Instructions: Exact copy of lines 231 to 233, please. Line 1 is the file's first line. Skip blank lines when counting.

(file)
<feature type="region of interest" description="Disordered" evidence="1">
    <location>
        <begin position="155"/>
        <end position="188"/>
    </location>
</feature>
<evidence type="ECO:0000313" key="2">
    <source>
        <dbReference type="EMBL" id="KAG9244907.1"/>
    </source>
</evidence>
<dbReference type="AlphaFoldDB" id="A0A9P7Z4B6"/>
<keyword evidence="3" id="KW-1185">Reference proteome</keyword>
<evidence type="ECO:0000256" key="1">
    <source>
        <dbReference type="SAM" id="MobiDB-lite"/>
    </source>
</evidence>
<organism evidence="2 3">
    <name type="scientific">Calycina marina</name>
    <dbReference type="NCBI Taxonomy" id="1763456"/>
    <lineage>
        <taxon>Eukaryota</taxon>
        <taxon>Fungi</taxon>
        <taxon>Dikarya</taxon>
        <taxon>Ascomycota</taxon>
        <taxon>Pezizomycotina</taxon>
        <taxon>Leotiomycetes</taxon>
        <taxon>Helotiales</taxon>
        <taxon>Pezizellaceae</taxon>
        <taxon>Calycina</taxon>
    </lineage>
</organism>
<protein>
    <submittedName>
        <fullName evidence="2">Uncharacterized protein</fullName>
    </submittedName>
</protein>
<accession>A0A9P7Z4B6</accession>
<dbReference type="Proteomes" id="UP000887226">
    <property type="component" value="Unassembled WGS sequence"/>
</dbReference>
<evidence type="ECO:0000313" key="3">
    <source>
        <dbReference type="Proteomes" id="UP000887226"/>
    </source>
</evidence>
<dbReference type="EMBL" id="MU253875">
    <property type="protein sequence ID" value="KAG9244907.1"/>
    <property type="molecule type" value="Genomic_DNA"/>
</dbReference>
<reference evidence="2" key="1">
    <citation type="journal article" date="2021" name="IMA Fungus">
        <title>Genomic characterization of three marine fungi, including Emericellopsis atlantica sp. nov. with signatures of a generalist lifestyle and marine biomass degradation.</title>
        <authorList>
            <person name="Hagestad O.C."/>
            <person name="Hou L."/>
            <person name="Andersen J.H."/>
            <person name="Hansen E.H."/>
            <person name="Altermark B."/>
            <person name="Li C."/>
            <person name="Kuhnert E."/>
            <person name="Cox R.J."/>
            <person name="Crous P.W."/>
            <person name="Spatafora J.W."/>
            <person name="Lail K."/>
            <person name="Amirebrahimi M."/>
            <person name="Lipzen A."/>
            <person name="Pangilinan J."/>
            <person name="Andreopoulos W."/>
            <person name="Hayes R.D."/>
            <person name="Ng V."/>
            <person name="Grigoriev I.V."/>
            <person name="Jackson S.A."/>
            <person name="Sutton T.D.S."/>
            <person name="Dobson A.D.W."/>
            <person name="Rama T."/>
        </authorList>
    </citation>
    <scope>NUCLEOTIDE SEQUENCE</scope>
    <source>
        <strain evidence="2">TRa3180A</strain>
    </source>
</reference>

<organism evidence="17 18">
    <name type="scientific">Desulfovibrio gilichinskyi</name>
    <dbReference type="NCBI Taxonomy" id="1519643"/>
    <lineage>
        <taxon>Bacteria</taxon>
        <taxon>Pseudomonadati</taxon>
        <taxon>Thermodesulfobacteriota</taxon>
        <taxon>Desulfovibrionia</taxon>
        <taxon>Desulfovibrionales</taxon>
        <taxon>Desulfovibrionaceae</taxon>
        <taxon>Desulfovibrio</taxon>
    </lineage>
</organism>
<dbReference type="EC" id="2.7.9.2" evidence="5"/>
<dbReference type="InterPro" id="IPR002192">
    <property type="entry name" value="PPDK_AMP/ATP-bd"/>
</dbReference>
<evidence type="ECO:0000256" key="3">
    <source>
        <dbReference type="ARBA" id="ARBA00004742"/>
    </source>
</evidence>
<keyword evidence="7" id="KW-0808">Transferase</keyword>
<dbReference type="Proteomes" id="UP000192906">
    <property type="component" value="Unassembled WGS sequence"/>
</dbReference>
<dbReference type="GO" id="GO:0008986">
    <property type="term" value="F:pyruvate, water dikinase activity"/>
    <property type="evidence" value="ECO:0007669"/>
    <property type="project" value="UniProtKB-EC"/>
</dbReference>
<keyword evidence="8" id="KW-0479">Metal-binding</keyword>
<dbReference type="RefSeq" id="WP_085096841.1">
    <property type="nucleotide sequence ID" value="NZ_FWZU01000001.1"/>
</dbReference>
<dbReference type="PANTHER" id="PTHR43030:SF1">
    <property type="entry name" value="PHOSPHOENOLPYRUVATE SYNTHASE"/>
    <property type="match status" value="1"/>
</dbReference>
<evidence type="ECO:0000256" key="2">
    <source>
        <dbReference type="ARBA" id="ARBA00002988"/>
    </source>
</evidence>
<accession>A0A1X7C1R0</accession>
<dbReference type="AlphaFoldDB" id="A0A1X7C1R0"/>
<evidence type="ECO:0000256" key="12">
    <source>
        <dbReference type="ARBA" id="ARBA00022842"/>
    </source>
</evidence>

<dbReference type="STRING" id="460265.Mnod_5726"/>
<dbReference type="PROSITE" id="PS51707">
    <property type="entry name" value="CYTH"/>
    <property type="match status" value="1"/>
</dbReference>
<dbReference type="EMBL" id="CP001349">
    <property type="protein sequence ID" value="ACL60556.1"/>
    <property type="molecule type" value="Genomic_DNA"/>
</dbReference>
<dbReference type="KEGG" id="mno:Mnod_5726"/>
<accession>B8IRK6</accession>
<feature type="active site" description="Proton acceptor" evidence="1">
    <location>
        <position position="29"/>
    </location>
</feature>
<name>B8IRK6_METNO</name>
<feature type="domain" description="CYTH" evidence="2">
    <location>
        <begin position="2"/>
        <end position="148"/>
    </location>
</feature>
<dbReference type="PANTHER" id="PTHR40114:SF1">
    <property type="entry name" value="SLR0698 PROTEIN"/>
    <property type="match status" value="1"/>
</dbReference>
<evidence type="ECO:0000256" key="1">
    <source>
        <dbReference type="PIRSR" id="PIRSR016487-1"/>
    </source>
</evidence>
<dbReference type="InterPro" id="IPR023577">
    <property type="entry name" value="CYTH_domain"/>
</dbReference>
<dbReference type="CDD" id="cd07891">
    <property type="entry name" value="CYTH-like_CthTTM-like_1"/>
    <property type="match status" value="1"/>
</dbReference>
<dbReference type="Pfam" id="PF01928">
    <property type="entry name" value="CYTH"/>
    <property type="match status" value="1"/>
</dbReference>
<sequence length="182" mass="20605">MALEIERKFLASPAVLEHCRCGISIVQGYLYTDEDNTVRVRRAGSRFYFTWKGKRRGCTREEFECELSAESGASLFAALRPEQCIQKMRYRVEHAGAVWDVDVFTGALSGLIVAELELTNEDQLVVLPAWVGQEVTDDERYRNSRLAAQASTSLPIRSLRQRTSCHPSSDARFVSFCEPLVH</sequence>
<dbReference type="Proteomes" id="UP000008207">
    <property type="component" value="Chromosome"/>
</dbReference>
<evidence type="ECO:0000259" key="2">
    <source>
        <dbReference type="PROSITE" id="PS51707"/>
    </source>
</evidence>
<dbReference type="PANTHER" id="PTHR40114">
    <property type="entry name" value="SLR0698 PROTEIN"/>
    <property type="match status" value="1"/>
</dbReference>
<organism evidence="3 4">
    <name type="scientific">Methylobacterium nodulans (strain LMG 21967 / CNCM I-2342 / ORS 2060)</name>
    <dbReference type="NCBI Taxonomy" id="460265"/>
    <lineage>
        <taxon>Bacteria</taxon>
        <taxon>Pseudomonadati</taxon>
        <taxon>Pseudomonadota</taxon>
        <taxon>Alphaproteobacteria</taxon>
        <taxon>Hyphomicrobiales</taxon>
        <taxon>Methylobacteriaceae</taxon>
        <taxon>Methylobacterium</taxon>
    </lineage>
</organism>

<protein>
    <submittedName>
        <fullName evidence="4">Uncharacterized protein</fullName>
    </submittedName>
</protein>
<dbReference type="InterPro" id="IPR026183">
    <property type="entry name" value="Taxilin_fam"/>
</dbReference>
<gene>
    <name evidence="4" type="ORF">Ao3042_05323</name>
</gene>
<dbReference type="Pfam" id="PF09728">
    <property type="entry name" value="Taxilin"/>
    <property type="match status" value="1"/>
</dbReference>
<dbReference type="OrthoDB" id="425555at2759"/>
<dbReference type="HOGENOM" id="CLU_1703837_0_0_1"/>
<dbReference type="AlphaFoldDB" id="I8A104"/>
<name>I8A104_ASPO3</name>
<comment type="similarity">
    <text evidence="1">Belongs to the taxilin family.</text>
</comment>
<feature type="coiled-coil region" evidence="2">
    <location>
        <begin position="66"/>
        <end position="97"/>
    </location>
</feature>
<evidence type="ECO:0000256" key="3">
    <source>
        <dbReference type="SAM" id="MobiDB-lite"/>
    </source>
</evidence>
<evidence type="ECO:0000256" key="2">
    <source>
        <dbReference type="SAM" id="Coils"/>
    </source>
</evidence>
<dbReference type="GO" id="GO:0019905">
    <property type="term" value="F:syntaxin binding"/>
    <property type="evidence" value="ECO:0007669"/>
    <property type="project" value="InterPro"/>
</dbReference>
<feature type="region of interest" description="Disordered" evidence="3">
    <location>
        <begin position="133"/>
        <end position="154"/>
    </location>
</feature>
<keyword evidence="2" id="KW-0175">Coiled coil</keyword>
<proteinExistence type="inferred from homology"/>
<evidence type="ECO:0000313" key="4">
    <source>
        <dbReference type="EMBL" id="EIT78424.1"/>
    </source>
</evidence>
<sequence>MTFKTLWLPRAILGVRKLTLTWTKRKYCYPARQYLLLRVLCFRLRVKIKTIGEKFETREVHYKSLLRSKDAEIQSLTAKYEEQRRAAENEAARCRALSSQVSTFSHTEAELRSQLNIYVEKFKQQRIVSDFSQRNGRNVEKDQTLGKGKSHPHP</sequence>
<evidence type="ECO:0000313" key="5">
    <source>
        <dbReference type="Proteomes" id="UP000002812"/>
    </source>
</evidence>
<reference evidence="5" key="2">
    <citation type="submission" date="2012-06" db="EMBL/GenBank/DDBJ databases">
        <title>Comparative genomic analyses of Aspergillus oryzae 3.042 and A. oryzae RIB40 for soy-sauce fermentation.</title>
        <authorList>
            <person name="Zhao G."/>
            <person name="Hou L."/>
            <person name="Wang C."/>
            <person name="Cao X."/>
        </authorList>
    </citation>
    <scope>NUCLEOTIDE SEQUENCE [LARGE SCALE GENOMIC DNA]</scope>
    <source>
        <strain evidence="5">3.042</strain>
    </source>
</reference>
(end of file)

    </location>
</feature>
<evidence type="ECO:0000256" key="3">